Displaying items by tag: saratoga springs
SARATOGA SPRINGS — Some businesses shut their doors during the 2020 pandemic, but Maura Pulver, owner of Five Points Market & Deli, used the restrictions as an opportunity.
Pulver created Simply Food by Maura to continue her tradition of great breakfast sandwiches and homemade Take 5 Dinners. She also hopes to expand her business focus to private catering.
“Life comes with many opportunities. Sometimes I have even been fortunate enough to latch onto them, and while change can always be scary, it also brings new and exciting memories that we are not yet aware of. I call this a chance to Get to the Point,” Pulver wrote on Facebook. “I will only be down the street. I will still be making breakfast sandwiches…with some mad crazy additions. I will be adding additional Take [five] dinners during the week. And I will be catering. I will take some wonderful Five Point traditions with me and create some new and fantastic ones.”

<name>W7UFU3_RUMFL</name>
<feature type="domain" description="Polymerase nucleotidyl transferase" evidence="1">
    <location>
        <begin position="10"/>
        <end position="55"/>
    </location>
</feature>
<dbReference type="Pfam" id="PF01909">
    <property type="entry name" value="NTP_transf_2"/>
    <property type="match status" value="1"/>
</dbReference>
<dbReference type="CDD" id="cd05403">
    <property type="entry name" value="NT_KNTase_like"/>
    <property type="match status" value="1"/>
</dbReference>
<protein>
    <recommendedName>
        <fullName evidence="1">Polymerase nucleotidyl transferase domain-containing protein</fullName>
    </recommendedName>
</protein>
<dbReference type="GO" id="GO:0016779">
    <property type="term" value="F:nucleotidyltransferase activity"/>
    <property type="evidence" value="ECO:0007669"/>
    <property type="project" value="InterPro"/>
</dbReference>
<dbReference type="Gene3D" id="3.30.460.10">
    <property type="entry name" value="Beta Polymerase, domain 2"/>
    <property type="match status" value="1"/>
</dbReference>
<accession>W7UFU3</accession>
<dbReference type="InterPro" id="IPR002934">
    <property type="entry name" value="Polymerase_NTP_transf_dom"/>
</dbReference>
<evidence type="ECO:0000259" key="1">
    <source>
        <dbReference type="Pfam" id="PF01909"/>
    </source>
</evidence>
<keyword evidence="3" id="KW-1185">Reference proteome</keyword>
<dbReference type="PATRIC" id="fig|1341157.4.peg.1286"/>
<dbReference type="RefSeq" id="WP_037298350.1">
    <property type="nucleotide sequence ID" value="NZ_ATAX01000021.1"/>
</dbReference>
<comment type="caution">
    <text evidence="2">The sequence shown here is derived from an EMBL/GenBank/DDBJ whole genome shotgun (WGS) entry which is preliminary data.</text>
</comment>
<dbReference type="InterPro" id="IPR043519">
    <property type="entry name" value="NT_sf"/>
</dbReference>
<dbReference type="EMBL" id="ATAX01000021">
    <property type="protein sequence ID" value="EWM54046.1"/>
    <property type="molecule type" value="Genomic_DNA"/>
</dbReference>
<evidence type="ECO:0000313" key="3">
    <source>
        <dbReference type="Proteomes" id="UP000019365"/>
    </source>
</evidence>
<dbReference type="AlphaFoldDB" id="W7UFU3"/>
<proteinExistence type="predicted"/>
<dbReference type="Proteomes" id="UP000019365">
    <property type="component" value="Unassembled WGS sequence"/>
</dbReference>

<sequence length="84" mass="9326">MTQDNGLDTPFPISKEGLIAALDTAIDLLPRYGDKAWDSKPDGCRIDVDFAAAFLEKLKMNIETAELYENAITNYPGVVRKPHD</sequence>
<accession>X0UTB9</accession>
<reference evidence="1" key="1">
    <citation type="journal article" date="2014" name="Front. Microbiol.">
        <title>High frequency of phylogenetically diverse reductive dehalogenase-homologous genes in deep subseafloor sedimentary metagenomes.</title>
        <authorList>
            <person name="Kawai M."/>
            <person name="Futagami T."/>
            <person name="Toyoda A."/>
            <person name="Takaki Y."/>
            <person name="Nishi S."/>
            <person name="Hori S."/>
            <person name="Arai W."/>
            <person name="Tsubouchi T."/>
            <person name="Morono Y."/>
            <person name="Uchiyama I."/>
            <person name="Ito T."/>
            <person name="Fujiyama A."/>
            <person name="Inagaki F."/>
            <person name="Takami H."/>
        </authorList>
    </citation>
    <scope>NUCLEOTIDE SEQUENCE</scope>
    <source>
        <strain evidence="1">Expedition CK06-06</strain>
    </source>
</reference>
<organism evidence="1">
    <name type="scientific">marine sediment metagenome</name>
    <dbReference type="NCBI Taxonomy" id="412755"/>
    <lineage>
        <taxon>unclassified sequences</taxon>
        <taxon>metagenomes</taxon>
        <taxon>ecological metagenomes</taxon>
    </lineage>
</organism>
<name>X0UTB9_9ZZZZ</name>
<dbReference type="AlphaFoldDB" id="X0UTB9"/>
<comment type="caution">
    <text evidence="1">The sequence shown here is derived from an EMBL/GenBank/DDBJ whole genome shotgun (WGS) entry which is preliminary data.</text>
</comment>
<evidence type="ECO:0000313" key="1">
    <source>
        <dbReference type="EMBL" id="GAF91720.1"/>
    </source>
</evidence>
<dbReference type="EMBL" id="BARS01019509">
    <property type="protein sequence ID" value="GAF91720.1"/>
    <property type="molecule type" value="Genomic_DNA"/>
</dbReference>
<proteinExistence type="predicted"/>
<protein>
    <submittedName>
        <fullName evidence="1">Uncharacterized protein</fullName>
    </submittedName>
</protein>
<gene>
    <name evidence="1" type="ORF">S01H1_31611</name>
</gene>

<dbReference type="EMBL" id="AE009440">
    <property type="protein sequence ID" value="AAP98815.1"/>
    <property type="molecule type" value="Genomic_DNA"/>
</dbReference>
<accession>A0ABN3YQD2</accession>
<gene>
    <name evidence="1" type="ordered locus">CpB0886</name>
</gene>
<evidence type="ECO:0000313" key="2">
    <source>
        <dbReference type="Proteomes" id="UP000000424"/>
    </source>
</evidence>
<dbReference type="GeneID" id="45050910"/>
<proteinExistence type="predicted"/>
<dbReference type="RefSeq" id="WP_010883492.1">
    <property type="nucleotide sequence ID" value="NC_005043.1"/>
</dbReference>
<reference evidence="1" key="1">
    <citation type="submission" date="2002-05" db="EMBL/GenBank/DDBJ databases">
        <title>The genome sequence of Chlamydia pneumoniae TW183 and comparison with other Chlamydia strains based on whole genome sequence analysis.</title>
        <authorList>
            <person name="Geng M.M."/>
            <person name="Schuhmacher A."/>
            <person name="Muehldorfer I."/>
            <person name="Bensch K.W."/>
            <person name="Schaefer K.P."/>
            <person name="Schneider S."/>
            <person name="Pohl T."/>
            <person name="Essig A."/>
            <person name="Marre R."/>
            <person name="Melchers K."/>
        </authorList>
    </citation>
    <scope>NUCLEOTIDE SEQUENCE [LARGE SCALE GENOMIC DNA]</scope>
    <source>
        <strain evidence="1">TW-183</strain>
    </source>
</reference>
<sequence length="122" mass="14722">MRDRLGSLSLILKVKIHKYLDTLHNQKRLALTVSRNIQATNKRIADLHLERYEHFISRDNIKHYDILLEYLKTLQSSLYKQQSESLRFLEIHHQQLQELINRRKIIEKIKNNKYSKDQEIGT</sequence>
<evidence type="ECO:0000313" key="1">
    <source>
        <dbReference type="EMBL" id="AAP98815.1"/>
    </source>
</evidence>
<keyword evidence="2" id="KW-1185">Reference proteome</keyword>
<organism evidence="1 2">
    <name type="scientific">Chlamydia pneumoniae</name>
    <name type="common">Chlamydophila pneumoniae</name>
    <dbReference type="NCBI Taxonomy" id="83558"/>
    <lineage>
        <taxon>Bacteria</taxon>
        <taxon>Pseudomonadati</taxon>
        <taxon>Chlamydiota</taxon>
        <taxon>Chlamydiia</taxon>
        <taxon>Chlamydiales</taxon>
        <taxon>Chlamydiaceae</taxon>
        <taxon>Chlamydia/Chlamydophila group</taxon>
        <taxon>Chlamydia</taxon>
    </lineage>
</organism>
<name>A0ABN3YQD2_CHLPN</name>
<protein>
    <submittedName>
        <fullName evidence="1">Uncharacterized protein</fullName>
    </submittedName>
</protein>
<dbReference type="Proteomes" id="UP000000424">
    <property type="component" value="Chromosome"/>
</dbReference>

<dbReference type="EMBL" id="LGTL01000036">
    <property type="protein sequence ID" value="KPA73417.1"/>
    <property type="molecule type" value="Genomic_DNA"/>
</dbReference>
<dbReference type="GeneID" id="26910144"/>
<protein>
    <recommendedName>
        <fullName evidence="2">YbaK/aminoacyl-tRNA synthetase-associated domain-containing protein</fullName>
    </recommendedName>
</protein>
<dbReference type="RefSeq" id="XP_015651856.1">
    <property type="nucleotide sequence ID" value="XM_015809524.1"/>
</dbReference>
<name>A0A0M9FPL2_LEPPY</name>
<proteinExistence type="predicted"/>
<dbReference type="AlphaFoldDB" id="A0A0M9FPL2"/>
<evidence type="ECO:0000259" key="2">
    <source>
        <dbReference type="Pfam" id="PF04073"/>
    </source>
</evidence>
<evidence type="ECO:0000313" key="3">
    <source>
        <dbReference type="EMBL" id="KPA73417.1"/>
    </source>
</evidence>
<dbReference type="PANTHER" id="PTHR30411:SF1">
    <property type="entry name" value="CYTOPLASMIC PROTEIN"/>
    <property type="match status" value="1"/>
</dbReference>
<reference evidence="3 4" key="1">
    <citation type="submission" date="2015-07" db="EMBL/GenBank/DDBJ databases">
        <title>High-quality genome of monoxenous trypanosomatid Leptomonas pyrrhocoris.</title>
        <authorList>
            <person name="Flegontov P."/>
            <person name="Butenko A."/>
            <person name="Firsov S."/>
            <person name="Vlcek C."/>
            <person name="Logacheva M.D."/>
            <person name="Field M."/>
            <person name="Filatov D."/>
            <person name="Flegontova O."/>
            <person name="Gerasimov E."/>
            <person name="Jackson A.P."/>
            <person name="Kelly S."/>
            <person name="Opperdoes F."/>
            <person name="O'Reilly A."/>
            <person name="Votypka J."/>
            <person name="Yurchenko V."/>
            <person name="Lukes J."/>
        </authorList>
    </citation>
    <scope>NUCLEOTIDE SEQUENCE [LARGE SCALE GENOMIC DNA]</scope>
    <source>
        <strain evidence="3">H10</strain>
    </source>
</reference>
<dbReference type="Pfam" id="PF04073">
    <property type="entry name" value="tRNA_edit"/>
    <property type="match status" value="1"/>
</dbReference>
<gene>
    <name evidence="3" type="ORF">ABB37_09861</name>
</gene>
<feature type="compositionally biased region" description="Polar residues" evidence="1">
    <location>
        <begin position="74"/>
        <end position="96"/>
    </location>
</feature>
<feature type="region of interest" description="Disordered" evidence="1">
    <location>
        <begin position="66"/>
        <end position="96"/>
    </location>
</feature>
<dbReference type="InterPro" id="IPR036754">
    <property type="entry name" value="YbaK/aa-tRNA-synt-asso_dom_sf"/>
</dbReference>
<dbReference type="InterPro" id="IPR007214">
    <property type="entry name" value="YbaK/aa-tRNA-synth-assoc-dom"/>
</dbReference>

Pulver plans to sell her breakfast sandwiches out of a commercial kitchen at the Saratoga Springs Senior Citizen Center. In addition to breakfast, she will begin a catering business and continue a popular take-out option she offered at Five Points, called Take Five Dinners.
So far, Pulver has released menu details for Simply Food. Some items include: the Points Classic made up of two eggs, american cheese, choice of sausage, bacon or ham on toasted hard roll and the Blueberry Bomb made of two eggs, sausage, cheddar with a maple syrup drizzle on grilled blueberry bread.
The doors to Five Points officially closed Aug. 31 after Pulver had owned it for eight-and-a-half years. Just like other downtown businesses, Pulver had reduced her staff, menu and hours of operation due to the pandemic. She then used her extra time to create her new catering business.
On her website, Pulver states that loyalty points from a Five Points account can carry-over to Simply Food by Maura. Free lunches on Saturday and Sunday will also continue at the new location.
“The support of the community has been so very generous, we look forward sharing this small gesture with our neighbors as long as there is a need to do so,” Pulver wrote on her website.
She added: “In a year of pandemic pivoting, I have arrived at a new point in my journey. Over these challenging months I have been fortunate to continue doing what I love…simply feeding my community. Whether our simple free lunches, deliciously simple Take Five Dinners and take out, or our creatively simple catered covid celebrations. I have been in my element.”
Simply Food by Maura will be located at 5 Williams Street and her website can be reached at simplyfoodbymaura.com.